Sunday, May 12, 2013
In a time when appreciating any piece of work that is not deliberately practical, colloquially accurate and cruelly devoid of innocence, is considered amateur, you may find momentary relief in relishing a short novel that maintains the wide-eyed teen feeling in the context of harsh social realities of racism. Innocent, yet certainly not naive, To Sir With Love is precisely the kind of novel you should come across on the reading list of a high-school student. It preaches unconditional acceptance of mankind in the face of the hypocritical racism that was, and perhaps still is, rampant in London and elsewhere. Yet it manages to escape the common depiction of a spotless savior-like figure, and instead helps the reader understand the workings of society through both the efforts and the mistakes of Mr. Braithwaite. An educated black man, both unemployed and a misfit in society due to his accolades, Ricardo Braithwaite seeks solace in becoming the teacher of the top-class of a school filled with notorious children in London's blue-collar East End, and ends up changing the lives of his students, and in the process, his own. It is a refreshing piece of work with plenty of underlying messages, and is ideal for the young reader of timeless generations.
Posted by Shreyasi at 1:02 AM
Monday, May 6, 2013
Slumped in the chair, a bag of bones,
He sits with prosecution, a misfit with a tie.
His forlorn eyes scan the blur of the crowd.
They stare back at his vicious lie.
The proceedings have not begun, and yet
The jury may already have made up their minds.
His posture lacks guilt, yes, but also courage
That he may never have the time to find.
Was exposing the devil that was the truth
The sin that they have made it seem?
Would his testament captivate their interests,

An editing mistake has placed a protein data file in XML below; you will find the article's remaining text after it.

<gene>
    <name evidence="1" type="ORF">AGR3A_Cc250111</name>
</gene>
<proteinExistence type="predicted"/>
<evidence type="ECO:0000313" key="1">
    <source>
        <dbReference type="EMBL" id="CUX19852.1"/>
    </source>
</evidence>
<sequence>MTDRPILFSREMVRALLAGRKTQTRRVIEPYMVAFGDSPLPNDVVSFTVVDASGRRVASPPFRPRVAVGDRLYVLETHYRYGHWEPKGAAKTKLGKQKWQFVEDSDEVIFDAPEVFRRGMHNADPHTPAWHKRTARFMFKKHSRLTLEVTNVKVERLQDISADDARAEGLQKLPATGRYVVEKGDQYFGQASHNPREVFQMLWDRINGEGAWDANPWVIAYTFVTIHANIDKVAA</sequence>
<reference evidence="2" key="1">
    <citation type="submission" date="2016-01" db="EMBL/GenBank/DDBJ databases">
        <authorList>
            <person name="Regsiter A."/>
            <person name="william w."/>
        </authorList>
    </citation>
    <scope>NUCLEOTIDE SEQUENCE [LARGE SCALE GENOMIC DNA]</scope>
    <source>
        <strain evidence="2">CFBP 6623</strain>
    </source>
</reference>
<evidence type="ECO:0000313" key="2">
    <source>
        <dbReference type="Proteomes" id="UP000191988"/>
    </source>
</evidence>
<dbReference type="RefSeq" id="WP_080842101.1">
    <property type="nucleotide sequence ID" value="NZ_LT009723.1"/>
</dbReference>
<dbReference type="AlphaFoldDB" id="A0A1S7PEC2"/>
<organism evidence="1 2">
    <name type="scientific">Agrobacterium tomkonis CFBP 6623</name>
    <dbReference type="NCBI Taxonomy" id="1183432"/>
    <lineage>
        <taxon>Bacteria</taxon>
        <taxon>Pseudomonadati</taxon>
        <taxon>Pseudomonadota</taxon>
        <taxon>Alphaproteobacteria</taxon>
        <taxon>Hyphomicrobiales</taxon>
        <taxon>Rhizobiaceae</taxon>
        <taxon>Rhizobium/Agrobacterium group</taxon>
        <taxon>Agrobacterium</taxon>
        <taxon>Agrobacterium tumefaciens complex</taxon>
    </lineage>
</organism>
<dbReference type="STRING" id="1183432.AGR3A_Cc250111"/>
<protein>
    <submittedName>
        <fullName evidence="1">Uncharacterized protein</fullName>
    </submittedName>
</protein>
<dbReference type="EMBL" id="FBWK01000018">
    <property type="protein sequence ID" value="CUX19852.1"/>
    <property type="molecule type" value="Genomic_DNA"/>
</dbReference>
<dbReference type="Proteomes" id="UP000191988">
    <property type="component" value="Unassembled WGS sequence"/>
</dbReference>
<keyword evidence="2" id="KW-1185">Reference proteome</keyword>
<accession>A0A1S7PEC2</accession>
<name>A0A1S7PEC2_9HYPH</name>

And light them fiery red in its righteous gleam?
Valor is such that one may choose to avoid,
But alighted, it will surely set you free.
While they continue to ignore the stench in the air,
He meekly dreams of the man he hopes to be.
She closed her eyes and leaned her weary head on the door, her back up against it, seeking the little support she could get from the inanimate barrier between her and her vulnerability. He had given up the incessant knocking and apologizing, and she didn't know if he still stood there, waiting for her to give in as usual. This wasn't the first time, and she knew it won't be the last. She knew she deserved better.
But was she to kill the dream that kept her going? The canvas of the perfect future she had painted him into along with herself haunted her the second she rested her swollen eyelids. To be disappointed was a daily routine of her life now, to the extent that she wondered if she should perhaps abandon expectation altogether and let herself believe that it couldn't possibly get better. Contrary to what her loved ones believed, it took not guts but suicide to take a knife to that precious canvas of hers. They wanted her not to give up hope, but to give up on it. And what would life mean without hope?
Perhaps she would wield that knife one day. But for now, she rubbed her eyes, smearing the last of the obstinate kohl that had not left her side yet, and reached for the knob.